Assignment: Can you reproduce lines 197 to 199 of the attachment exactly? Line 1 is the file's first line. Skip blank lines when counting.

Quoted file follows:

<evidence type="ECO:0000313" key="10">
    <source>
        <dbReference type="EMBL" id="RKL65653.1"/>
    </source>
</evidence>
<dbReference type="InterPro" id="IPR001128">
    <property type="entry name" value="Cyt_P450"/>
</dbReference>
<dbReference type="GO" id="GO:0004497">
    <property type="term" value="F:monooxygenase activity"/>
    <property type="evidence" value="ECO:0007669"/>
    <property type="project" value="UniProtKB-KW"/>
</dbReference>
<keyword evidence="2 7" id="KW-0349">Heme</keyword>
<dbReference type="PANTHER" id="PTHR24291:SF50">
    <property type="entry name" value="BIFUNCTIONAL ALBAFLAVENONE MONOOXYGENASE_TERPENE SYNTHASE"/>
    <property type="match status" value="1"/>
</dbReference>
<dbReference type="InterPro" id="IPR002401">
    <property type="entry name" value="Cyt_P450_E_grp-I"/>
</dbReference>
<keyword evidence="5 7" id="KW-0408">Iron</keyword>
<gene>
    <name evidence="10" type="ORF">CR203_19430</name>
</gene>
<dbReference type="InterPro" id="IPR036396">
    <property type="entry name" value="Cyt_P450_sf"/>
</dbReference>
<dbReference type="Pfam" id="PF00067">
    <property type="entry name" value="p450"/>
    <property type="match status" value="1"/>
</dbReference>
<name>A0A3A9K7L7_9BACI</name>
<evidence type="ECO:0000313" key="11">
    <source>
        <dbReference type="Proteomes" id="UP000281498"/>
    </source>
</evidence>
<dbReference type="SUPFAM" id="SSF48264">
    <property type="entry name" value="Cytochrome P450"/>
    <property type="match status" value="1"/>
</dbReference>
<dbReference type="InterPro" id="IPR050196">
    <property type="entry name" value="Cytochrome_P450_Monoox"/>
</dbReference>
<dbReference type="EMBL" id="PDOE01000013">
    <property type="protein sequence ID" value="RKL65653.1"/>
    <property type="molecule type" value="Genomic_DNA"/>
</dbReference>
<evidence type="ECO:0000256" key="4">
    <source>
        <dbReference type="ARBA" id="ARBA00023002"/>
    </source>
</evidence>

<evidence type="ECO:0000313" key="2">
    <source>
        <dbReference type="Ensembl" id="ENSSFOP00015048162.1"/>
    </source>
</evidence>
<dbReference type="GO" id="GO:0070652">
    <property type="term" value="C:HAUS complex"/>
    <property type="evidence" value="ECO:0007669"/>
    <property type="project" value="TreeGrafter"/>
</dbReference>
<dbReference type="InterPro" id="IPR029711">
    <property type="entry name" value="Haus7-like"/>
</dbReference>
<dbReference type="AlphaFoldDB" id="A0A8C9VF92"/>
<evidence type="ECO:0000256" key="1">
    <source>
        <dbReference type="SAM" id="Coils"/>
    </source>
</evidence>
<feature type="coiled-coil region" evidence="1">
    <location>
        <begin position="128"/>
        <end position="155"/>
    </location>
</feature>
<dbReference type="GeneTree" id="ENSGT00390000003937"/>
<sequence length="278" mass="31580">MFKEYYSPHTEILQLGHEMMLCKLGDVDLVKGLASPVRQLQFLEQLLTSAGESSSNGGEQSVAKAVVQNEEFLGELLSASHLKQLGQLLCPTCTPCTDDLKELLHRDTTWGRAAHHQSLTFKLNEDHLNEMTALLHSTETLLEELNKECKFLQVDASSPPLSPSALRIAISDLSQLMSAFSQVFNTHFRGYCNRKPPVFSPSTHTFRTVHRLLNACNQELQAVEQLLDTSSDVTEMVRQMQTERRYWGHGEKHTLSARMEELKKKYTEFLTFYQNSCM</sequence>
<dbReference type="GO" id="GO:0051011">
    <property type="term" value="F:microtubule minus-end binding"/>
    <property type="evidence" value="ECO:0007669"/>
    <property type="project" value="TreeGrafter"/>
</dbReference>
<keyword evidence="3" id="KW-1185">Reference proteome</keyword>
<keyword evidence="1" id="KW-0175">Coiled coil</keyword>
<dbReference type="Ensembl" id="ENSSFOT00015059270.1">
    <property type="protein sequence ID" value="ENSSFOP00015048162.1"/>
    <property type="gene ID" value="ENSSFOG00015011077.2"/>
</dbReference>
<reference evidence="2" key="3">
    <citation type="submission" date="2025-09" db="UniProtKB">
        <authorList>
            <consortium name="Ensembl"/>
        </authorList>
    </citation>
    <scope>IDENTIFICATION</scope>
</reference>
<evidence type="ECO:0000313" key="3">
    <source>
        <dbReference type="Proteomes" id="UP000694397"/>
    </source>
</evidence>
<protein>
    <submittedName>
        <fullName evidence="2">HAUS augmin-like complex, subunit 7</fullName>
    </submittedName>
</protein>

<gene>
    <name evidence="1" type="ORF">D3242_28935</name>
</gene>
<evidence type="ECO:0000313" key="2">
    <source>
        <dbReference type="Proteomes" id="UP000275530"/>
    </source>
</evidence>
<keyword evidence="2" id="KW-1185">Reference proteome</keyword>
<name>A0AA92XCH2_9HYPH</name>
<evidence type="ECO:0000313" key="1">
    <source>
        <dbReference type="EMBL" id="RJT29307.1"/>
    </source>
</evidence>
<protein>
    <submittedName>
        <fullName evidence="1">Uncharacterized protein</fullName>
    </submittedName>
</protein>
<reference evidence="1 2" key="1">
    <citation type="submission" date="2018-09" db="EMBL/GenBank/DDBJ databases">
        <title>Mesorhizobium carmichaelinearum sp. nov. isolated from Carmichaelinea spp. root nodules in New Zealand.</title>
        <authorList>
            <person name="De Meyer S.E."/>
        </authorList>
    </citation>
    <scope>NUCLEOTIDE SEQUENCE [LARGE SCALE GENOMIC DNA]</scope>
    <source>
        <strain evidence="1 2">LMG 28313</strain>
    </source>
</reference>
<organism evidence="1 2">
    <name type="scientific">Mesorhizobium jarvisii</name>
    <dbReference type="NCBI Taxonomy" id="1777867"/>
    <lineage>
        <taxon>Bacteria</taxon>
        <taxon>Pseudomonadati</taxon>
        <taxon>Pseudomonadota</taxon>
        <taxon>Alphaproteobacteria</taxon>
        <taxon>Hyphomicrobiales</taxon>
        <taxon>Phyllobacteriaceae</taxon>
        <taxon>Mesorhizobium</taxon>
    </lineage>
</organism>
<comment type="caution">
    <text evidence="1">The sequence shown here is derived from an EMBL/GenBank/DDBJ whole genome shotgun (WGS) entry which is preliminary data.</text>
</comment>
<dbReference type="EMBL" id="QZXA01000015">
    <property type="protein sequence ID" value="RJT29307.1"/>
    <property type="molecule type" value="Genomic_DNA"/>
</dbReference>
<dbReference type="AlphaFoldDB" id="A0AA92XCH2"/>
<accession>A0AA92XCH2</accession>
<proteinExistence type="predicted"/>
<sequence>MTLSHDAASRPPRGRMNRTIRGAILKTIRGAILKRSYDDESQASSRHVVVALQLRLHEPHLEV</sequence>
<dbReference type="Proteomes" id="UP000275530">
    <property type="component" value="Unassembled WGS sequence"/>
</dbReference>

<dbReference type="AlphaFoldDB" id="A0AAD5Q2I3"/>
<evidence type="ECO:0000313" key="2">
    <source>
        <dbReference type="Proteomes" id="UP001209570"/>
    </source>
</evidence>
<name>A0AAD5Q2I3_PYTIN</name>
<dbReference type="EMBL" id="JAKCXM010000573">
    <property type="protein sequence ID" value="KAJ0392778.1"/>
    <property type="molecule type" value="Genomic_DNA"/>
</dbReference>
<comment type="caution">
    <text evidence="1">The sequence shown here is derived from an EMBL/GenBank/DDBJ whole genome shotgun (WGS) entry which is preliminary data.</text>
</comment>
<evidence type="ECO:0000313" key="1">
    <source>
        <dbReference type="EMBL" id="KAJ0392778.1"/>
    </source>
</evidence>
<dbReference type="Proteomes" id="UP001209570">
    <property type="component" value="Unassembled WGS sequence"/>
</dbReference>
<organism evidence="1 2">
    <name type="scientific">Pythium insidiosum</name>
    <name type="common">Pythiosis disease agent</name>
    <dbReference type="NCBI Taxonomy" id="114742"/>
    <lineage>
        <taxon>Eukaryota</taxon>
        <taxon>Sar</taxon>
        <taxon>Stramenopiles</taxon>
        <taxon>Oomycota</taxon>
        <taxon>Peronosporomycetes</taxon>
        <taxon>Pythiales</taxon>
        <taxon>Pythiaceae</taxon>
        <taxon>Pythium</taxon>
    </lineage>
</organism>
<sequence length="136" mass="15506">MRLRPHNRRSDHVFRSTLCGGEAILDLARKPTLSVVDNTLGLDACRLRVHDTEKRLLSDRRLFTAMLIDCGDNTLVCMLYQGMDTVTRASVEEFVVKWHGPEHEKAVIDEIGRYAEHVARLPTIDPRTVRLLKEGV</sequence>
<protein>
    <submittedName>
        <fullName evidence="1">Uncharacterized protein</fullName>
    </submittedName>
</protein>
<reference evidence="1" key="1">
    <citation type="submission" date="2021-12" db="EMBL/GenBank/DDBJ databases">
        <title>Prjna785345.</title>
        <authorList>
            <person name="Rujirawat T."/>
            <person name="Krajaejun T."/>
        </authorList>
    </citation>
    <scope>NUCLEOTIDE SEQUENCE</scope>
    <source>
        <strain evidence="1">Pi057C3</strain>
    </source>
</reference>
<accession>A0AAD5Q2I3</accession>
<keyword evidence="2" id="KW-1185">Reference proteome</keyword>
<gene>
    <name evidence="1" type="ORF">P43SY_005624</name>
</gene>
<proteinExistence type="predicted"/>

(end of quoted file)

        <taxon>Eukaryota</taxon>
        <taxon>Sar</taxon>
        <taxon>Stramenopiles</taxon>